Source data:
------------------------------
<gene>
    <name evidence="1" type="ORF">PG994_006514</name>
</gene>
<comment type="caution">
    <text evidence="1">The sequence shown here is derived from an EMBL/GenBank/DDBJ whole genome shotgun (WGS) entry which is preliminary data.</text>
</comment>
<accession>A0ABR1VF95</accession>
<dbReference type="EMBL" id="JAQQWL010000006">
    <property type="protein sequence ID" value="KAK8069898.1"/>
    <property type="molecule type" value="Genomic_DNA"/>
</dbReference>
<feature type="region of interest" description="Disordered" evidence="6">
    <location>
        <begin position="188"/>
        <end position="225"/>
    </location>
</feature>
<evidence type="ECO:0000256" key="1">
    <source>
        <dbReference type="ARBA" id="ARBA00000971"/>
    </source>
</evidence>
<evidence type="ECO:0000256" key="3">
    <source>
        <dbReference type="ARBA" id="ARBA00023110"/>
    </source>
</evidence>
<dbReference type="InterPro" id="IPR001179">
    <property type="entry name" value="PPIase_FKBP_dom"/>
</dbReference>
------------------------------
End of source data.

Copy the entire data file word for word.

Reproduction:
<gene>
    <name evidence="1" type="ORF">PG994_006514</name>
</gene>
<comment type="caution">
    <text evidence="1">The sequence shown here is derived from an EMBL/GenBank/DDBJ whole genome shotgun (WGS) entry which is preliminary data.</text>
</comment>
<accession>A0ABR1VF95</accession>
<dbReference type="EMBL" id="JAQQWL010000006">
    <property type="protein sequence ID" value="KAK8069898.1"/>
    <property type="molecule type" value="Genomic_DNA"/>
</dbReference>
<feature type="region of interest" description="Disordered" evidence="6">
    <location>
        <begin position="188"/>
        <end position="225"/>
    </location>
</feature>
<evidence type="ECO:0000256" key="1">
    <source>
        <dbReference type="ARBA" id="ARBA00000971"/>
    </source>
</evidence>
<evidence type="ECO:0000256" key="3">
    <source>
        <dbReference type="ARBA" id="ARBA00023110"/>
    </source>
</evidence>
<dbReference type="InterPro" id="IPR001179">
    <property type="entry name" value="PPIase_FKBP_dom"/>
</dbReference>